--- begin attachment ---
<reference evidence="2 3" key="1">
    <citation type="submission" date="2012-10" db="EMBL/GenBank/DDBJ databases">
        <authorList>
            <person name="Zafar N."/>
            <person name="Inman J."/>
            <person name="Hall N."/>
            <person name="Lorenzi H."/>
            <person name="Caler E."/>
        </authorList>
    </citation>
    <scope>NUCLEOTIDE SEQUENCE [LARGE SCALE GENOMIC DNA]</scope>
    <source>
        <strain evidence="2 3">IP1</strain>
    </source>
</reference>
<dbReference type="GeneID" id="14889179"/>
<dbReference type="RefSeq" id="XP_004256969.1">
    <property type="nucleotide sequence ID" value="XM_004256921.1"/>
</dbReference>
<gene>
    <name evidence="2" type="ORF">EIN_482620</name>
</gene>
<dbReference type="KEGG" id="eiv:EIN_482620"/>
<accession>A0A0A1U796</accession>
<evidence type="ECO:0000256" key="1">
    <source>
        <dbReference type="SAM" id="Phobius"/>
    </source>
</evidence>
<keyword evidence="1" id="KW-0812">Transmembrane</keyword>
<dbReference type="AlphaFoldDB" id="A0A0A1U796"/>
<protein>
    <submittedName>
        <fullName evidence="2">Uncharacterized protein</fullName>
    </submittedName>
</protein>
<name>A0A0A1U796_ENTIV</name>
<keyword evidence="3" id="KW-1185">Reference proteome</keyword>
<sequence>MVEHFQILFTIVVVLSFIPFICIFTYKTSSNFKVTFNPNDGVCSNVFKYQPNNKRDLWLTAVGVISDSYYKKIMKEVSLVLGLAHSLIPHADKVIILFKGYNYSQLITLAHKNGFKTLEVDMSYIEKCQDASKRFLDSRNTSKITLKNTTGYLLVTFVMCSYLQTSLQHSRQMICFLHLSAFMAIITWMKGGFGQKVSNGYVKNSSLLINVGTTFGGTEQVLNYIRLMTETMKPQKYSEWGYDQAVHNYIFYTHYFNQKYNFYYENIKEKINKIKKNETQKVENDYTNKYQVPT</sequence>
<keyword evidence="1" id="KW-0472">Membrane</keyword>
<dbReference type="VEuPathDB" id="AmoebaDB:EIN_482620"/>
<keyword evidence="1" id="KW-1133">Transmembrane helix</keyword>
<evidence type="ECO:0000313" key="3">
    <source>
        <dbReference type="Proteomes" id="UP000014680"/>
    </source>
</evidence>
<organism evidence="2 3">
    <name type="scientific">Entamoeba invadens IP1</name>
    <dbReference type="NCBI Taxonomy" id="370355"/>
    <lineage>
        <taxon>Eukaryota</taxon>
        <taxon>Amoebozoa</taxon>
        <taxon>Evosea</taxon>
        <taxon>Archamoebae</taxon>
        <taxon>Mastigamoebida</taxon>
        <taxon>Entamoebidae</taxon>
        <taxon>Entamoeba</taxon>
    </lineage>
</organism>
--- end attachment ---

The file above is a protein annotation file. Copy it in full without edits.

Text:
<reference evidence="2 3" key="1">
    <citation type="submission" date="2012-10" db="EMBL/GenBank/DDBJ databases">
        <authorList>
            <person name="Zafar N."/>
            <person name="Inman J."/>
            <person name="Hall N."/>
            <person name="Lorenzi H."/>
            <person name="Caler E."/>
        </authorList>
    </citation>
    <scope>NUCLEOTIDE SEQUENCE [LARGE SCALE GENOMIC DNA]</scope>
    <source>
        <strain evidence="2 3">IP1</strain>
    </source>
</reference>
<dbReference type="GeneID" id="14889179"/>
<dbReference type="RefSeq" id="XP_004256969.1">
    <property type="nucleotide sequence ID" value="XM_004256921.1"/>
</dbReference>
<gene>
    <name evidence="2" type="ORF">EIN_482620</name>
</gene>
<dbReference type="KEGG" id="eiv:EIN_482620"/>
<accession>A0A0A1U796</accession>
<evidence type="ECO:0000256" key="1">
    <source>
        <dbReference type="SAM" id="Phobius"/>
    </source>
</evidence>
<keyword evidence="1" id="KW-0812">Transmembrane</keyword>
<dbReference type="AlphaFoldDB" id="A0A0A1U796"/>
<protein>
    <submittedName>
        <fullName evidence="2">Uncharacterized protein</fullName>
    </submittedName>
</protein>
<name>A0A0A1U796_ENTIV</name>
<keyword evidence="3" id="KW-1185">Reference proteome</keyword>
<sequence>MVEHFQILFTIVVVLSFIPFICIFTYKTSSNFKVTFNPNDGVCSNVFKYQPNNKRDLWLTAVGVISDSYYKKIMKEVSLVLGLAHSLIPHADKVIILFKGYNYSQLITLAHKNGFKTLEVDMSYIEKCQDASKRFLDSRNTSKITLKNTTGYLLVTFVMCSYLQTSLQHSRQMICFLHLSAFMAIITWMKGGFGQKVSNGYVKNSSLLINVGTTFGGTEQVLNYIRLMTETMKPQKYSEWGYDQAVHNYIFYTHYFNQKYNFYYENIKEKINKIKKNETQKVENDYTNKYQVPT</sequence>
<keyword evidence="1" id="KW-0472">Membrane</keyword>
<dbReference type="VEuPathDB" id="AmoebaDB:EIN_482620"/>
<keyword evidence="1" id="KW-1133">Transmembrane helix</keyword>
<evidence type="ECO:0000313" key="3">
    <source>
        <dbReference type="Proteomes" id="UP000014680"/>
    </source>
</evidence>
<organism evidence="2 3">
    <name type="scientific">Entamoeba invadens IP1</name>
    <dbReference type="NCBI Taxonomy" id="370355"/>
    <lineage>
        <taxon>Eukaryota</taxon>
        <taxon>Amoebozoa</taxon>
        <taxon>Evosea</taxon>
        <taxon>Archamoebae</taxon>
        <taxon>Mastigamoebida</taxon>
        <taxon>Entamoebidae</taxon>
        <taxon>Entamoeba</taxon>
    </lineage>
</organism>